TADA-BSSR Webinar — Avoiding the Pitfalls of Selection Bias

TADA-BSSR Webinar Series

CSS Training Program

January 21, 2021
10:00am to 11:00am
Virtual Presentation


TADA-BSSR Webinar 
Avoiding the Pitfalls of Selection Bias
Date: January 21, 2021
Time: 10:00 – 11:00 AM Pacific / 1:00 – 2:00 PM Eastern Time 
Lecturer: Carl T. Bergstrom, PhD, University of Washington

Overview: Selection bias occurs when the method by which a statistical sample is obtained prevents the sample from accurately representing the population about which one wishes to draw inferences. As straightforward as the issue may seem, selection bias is among the most pernicious perils of statistical inference. In this lecture, Dr. Carl T. Bergstrom will discuss some of the many ways that selection bias and related phenomena, from right censoring to the “Will Rogers effect,” can arise in medical research and beyond. He will draw from a range of examples, including recent studies on COVID-19. The session will feature interactive audience questions and answers, using the chat function of the live Zoom session.


The Training in Advanced Data Analytics for Behavioral and Social Sciences (TADA-BSSR) Webinar Series is a virtual lecture series that covers advanced data analytics and data science underlying modern behavioral and social sciences research, with presentations from experts showing the basics of data management, representation, computation, statistical inference, data modeling, causal inference, and various other topics relevant to “big data” and teaching for behavioral and social sciences researchers. The TADA-BSSR program supports Behavioral and Social Sciences Research (BSSR) predoctoral training programs that focus on innovative computational and/or data science analytic approaches and their incorporation into training for the future BSSR health research workforce. The vision of the TADA-BSSR program is to support the development of a cohort of specialized predoctoral candidates who will possess advanced competencies in data science analytics to apply to an increasingly complex landscape of behavioral and social health-related big data. This series highlights research projects and topics in scope of the Computational Social Science Training Program at BIDS, as well as related programs at other national universities that are funded by the National Institutes of Health (NIH) Office of Behavioral and Social Sciences Research (OBSSR).  The program at BIDS is aligned with the Eunice Kennedy Shriver National Institute of Child Health and Human Development.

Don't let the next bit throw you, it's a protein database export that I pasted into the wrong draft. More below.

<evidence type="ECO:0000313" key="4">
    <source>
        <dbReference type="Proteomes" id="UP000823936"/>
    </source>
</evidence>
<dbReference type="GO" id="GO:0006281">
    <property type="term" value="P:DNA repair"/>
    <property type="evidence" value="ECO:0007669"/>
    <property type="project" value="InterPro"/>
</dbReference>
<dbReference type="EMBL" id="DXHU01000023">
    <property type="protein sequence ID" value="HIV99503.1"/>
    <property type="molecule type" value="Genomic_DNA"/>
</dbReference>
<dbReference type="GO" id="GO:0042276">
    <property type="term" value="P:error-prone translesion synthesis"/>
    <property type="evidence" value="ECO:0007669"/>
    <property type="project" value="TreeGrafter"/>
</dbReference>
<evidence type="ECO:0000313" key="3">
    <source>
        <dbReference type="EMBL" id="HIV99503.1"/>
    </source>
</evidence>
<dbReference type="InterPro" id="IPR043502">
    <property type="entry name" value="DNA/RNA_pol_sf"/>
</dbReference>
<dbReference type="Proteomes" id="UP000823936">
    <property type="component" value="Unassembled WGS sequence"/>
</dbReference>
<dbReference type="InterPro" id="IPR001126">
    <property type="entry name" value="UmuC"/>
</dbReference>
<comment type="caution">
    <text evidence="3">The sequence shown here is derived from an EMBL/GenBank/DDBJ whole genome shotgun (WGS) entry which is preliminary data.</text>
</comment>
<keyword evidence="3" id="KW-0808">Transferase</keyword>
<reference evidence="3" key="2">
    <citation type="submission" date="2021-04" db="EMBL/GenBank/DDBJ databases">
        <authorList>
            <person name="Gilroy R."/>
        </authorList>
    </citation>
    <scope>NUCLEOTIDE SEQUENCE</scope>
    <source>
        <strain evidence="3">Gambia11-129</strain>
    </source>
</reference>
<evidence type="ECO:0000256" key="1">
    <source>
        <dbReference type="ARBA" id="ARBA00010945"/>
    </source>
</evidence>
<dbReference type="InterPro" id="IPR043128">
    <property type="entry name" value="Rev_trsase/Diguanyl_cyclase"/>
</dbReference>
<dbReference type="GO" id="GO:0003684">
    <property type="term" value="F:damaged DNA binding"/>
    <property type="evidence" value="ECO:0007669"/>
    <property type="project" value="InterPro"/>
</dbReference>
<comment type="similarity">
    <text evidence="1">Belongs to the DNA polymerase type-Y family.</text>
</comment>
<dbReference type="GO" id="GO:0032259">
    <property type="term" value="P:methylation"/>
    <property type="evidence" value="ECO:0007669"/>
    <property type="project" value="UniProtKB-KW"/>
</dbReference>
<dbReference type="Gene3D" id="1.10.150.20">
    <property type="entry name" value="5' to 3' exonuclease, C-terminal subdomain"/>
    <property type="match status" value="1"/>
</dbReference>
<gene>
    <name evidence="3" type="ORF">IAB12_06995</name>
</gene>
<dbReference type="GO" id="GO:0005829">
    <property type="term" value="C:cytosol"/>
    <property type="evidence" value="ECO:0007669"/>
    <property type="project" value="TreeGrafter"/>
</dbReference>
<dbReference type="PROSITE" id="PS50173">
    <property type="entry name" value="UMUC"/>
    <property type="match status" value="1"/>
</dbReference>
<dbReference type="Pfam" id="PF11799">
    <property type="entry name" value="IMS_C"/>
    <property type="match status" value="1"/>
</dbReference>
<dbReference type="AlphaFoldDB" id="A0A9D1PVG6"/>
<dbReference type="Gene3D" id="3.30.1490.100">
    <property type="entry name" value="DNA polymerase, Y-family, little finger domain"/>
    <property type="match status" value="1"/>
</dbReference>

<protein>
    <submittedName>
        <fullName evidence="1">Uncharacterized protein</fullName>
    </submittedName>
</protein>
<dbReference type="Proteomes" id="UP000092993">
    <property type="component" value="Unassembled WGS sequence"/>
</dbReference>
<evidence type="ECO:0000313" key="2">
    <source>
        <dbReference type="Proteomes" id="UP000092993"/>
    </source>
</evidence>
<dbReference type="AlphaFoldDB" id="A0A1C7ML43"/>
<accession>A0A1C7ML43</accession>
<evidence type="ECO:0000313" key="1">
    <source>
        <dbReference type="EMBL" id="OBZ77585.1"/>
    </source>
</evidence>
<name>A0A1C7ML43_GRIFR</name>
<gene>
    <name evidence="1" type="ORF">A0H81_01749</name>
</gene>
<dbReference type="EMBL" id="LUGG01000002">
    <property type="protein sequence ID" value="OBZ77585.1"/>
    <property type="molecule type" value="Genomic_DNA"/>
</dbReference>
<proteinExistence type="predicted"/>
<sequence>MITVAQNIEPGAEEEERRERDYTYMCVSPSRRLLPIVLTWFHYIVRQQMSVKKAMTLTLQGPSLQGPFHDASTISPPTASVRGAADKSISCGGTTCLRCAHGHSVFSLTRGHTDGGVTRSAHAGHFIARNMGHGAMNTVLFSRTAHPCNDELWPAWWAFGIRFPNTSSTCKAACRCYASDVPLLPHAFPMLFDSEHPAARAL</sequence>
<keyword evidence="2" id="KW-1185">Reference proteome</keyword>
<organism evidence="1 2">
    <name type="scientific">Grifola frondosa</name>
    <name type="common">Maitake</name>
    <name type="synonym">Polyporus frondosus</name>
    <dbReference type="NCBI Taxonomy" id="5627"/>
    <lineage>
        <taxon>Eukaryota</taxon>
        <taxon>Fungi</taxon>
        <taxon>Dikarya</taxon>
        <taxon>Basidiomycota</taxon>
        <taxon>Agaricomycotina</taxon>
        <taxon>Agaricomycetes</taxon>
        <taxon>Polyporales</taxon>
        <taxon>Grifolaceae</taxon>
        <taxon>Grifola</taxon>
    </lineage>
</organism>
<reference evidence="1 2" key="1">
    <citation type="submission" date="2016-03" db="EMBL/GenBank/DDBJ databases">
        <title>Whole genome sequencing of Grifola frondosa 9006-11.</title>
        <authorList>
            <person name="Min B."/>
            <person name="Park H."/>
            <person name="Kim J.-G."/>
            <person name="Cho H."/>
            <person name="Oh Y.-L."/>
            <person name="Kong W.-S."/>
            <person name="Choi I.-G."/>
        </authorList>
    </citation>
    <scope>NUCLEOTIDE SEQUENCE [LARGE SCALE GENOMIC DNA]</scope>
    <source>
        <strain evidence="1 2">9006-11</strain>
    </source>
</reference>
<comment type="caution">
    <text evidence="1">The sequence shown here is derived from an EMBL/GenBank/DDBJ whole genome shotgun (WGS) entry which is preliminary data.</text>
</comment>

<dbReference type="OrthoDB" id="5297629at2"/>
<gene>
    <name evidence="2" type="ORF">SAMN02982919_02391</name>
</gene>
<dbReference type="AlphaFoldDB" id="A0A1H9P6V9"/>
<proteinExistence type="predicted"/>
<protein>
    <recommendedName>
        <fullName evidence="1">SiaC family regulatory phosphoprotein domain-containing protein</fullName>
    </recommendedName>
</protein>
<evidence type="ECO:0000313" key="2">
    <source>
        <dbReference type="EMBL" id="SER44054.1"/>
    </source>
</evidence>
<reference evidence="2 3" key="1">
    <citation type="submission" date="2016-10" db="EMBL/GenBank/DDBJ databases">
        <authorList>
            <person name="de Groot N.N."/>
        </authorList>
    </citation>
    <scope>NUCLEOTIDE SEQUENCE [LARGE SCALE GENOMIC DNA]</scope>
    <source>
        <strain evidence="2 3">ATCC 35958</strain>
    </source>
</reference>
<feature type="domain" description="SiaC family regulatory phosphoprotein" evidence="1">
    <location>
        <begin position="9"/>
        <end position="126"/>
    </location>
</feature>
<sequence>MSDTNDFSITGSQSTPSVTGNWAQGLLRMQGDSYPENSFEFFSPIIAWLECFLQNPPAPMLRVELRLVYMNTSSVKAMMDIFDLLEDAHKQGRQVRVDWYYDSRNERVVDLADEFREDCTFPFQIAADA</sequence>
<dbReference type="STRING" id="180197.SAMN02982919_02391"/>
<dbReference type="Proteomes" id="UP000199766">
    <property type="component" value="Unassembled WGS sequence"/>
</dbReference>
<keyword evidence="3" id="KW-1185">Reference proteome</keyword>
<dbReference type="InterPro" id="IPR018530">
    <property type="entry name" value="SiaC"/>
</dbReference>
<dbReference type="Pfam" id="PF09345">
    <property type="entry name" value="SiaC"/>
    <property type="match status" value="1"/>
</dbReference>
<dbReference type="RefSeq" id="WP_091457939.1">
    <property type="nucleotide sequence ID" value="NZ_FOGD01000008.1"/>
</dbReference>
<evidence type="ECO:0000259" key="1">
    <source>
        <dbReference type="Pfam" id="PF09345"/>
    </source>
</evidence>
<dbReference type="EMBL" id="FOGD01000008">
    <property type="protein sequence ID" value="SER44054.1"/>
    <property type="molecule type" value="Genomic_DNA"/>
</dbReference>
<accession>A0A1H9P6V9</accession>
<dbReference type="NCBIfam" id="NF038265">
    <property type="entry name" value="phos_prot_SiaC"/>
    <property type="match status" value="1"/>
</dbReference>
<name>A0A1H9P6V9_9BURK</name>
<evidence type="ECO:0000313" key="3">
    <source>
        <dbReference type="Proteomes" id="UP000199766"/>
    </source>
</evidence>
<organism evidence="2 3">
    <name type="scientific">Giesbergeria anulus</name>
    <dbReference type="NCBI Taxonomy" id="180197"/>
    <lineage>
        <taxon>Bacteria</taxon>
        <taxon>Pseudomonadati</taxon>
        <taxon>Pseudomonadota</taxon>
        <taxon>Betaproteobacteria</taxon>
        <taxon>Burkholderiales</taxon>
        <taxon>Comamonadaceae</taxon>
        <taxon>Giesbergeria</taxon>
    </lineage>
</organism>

Carl T. Bergstrom, PhD

Professor of Biology, University of Washington

Carl Bergstrom is a professor in the Department of Biology at the University of Washington. Dr. Bergstrom’s research uses mathematical, computational, and statistical models to understand how information flows through biological and social systems. His recent projects include contributions to the game theory of communication and deception, the use of information theory to the study of evolution by natural selection, game-theoretic models and empirical work on the sociology of science, and the development of mathematical techniques for mapping and comprehending large network datasets. In the applied domain, Dr. Bergstrom’s work illustrates the value of evolutionary biology for solving practical problems in medicine and beyond. These problems include studying drug resistance, handling the economic externalities associated with anthropogenic evolution, and controlling novel emerging pathogens, such as the SARS virus, Ebola virus, and H5N1 avian influenza virus.

Dr. Bergstrom is the coauthor of Evolution, a college textbook published by W. W. Norton and Co. He teaches undergraduate courses on evolutionary biology and evolutionary game theory, as well as the importance of evolutionary biology to the fields of medicine and public health. Dr. Bergstrom received his Ph.D. in theoretical population genetics from Stanford University in 1998; in 2001, after a 2-year postdoctoral fellowship at Emory University, where he studied the ecology and evolution of infectious diseases, he joined the faculty at the University of Washington.